Further, we work towards a United Front with all organizations who can unite with us on basic goals. This is an important Maoist strategy that allows different organizations to come together for common goals without sacrificing their independence or brushing real political differences under the rug.
We see these practices as principled. It may lead some individuals to dismiss MIM(Prisons) as too divisive, but we see the real divisiveness in those groups that refuse to publicly acknowledge political differences while privately gossiping or positioning themselves into power. We are willing to lose a few supporters who can't take open political discussion and disagreements to maintain clarity of political line.
It seems as if all chaos has been released on this unit, as now the security officers and administration officers are denying prisoners here their prescribed medication. Medical wants to close evening pill dispensing at 5.30pm whether all prisoners get their medication or not, to avoid overtime. The unit is relatively small and if run by security staff properly, it could run pill window for all prisoners by 5:30pm. But the prison creates conditions that make this impossible, delaying count, shutting down prisoner movement, etc.
Because of a lack of proper medication several prisoners have had violent epileptic seizures. Other prisoners have gone days at a time without their medication. A building missed their medication three days straight.
It is obvious that the wheels have fallen off when the medical department blames security for such denials of a person's medication, and security blames medical by stating they "have no control over medical decisions."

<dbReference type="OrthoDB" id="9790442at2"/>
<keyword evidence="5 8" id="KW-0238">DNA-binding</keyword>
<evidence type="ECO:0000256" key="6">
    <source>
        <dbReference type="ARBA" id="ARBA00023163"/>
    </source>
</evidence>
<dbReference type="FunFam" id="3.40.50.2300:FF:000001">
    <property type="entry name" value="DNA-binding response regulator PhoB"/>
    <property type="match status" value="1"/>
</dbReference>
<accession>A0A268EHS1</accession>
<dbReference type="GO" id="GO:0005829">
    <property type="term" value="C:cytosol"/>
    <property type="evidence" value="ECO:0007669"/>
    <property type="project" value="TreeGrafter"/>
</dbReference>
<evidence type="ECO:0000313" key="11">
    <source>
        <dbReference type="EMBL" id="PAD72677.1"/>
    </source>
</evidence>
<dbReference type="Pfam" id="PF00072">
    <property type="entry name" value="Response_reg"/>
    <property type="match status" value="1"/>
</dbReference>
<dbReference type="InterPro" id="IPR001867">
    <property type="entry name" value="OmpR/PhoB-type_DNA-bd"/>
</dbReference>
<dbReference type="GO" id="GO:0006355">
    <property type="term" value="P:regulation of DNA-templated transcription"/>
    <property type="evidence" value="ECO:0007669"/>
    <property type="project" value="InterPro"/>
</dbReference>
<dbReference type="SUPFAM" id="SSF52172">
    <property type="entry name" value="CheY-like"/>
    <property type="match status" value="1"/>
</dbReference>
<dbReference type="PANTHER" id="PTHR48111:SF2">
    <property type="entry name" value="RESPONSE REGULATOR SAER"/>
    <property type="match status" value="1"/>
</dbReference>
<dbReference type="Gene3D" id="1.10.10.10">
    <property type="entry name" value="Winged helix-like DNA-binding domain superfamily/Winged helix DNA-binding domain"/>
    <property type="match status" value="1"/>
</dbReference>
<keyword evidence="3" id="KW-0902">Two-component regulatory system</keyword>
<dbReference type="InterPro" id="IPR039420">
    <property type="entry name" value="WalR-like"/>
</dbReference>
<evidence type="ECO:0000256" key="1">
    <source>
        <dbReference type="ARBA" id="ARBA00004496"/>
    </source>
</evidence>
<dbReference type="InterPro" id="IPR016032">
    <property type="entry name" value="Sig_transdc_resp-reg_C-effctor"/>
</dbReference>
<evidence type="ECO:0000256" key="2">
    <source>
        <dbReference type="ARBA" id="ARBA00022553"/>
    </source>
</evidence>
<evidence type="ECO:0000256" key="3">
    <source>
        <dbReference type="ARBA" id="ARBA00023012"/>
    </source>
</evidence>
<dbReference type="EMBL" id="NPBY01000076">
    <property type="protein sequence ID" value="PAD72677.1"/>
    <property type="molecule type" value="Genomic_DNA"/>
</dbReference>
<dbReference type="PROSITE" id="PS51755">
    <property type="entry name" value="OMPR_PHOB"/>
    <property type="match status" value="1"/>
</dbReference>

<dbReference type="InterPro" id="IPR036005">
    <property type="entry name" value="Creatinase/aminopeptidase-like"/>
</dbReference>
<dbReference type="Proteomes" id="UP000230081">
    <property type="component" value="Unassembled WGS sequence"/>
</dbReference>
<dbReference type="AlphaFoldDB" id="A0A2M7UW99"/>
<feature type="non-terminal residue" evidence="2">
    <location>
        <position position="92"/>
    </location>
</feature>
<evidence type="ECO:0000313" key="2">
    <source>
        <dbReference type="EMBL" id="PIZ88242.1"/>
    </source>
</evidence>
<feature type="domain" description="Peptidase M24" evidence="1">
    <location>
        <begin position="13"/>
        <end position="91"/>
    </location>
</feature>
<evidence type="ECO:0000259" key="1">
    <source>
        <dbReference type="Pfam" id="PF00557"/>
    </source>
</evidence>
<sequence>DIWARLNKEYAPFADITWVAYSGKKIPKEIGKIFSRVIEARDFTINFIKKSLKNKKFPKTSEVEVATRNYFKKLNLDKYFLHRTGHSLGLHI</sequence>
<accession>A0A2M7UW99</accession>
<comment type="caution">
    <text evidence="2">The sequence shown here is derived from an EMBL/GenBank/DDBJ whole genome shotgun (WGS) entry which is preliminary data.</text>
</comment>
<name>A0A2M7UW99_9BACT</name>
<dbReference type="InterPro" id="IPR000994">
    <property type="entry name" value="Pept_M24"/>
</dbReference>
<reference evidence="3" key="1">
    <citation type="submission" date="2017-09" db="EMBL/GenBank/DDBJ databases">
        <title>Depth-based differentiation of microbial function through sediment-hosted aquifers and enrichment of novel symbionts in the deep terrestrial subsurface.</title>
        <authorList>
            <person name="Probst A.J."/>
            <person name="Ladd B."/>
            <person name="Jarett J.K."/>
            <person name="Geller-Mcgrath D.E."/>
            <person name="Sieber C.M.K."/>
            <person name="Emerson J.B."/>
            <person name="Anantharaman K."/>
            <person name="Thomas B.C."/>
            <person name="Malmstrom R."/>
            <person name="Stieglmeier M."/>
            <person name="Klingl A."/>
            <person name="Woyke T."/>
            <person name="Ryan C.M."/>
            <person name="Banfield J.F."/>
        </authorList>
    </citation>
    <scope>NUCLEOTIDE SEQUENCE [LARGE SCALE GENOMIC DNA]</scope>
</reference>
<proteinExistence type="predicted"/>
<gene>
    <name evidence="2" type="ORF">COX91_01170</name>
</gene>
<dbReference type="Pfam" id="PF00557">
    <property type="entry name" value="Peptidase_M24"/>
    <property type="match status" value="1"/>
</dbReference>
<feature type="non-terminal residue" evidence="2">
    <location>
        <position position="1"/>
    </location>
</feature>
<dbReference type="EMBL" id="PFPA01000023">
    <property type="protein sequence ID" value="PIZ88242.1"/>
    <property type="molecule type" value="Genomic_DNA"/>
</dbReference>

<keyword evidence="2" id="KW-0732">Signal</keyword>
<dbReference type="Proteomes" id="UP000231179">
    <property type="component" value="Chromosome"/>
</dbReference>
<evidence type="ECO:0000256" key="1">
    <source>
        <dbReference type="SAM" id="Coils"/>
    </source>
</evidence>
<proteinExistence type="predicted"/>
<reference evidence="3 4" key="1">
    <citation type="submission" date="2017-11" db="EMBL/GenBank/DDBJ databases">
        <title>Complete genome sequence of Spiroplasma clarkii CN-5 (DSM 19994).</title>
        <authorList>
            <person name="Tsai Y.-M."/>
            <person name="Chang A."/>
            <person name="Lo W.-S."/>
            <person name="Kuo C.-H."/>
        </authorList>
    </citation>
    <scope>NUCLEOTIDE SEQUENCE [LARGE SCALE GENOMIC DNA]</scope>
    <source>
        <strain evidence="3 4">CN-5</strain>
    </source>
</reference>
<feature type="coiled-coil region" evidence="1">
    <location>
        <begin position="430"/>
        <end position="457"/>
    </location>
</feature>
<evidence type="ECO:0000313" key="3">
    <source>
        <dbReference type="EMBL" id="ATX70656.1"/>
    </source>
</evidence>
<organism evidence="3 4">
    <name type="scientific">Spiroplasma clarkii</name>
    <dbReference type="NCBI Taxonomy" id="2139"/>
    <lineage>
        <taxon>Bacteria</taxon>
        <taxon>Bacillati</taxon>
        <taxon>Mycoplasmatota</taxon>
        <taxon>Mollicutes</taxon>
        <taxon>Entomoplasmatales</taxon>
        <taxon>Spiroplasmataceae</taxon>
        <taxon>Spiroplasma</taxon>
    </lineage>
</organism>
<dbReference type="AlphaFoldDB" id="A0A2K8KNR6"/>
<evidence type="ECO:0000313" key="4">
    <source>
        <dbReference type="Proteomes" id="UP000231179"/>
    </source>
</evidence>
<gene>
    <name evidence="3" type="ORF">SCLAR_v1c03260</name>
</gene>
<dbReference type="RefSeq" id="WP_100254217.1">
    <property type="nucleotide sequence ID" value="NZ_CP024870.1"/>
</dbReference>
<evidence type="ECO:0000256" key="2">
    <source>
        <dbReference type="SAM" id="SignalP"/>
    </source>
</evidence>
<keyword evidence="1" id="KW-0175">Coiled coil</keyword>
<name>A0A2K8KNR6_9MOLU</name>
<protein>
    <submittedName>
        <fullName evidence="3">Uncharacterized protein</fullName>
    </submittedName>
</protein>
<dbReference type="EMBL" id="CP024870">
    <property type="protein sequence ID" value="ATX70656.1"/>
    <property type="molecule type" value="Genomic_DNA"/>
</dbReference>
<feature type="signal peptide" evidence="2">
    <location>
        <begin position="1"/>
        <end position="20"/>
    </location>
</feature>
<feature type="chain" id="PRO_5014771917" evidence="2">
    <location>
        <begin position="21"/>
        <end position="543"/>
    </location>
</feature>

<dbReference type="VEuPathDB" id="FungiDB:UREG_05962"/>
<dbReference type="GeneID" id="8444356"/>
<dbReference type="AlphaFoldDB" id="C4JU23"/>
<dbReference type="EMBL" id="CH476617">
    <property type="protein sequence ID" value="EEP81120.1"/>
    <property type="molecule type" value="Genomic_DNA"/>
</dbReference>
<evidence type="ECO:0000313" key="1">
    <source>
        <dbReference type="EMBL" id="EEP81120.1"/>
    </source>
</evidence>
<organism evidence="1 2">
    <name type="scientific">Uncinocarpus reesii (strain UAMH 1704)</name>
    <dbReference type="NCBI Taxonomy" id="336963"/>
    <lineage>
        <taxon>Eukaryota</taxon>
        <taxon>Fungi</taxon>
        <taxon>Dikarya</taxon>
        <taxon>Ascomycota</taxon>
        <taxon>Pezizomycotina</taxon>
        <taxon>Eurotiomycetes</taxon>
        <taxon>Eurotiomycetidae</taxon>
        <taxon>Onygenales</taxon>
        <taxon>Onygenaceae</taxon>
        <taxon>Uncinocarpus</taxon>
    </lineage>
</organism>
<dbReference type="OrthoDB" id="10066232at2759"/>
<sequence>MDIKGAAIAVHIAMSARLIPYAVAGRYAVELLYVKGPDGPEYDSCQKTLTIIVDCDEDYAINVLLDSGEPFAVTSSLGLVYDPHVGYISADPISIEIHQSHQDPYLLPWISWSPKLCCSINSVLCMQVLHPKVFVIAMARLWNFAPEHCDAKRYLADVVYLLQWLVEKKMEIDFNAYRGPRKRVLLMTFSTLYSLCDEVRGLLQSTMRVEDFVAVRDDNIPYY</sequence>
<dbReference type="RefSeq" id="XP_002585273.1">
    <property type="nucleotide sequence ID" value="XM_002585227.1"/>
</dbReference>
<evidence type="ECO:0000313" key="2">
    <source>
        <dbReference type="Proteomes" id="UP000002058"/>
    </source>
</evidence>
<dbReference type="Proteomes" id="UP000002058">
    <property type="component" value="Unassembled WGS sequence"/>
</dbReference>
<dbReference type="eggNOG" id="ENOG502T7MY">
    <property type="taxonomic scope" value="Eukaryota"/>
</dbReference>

Four days out of ten last month I myself missed medication, and I was placed in protected custody twice for speaking out against such blatant violation of our rights. Because of this, trouble is brewing that presents an environment that is hostile and unsafe for both officers and prisoners, a violation of our right to a safe and secure place to do our time.
MIM(Prisons) adds: Medical neglect is all too common in Amerikan prisons. This should be no surprise as capitalism puts profits before health, and in the case of prisons it puts social control before health. This is a clear example of the criminal injustice system punishing prisoners just for the sake of punishment. There is no possible rehabilitative purpose to denying prisoners their medicine. It is a way to put lives in danger. They might claim to save a few dollars on staff overtime in the short run, but the long-term financial cost of treating seriously ill prisoners will far exceed these savings as many prisoners are on medication critical to control serious conditions.
The abysmal health care in Amerikan prisons mirrors the situation on the streets in this country that spends more money per persyn on health care than any other in the world, but yet has far poorer health than most First World countries and even some Third World countries. Ironically this poor health hits the wealthy in Amerika too. These are some ways in which communism will serve all the world's people, not just the poor. Although the wealthy will be brought down to the same economic level as everyone else in the world, improvements in healthcare, an end to environmental destruction, and opportunities to lead productive lives are all important enhancements in life that all will enjoy when capitalism is overthrown.
The Minister of Defense of the New Afrikan Black Panther Party (Prison Chapter) recently stepped in(1) to defend Turning the Tide against our USW comrade's critiques.(2) We can appreciate the greater clarity and honesty in Rashid's piece compared to Michael Novick's, but still cannot forgive him for getting the first question of importance to communists wrong: who are our friends and who are our enemies? Like Jose Maria Sison and Bob Avakian, Rashid has long been exposed to MIM line and writing, and many attempts to struggle with him have been made. It does great damage to the International Communist Movement when these people become icons of "Maoism" in many peoples' eyes, while promoting chauvinistic lines on the role of the oppressor nations under imperialism.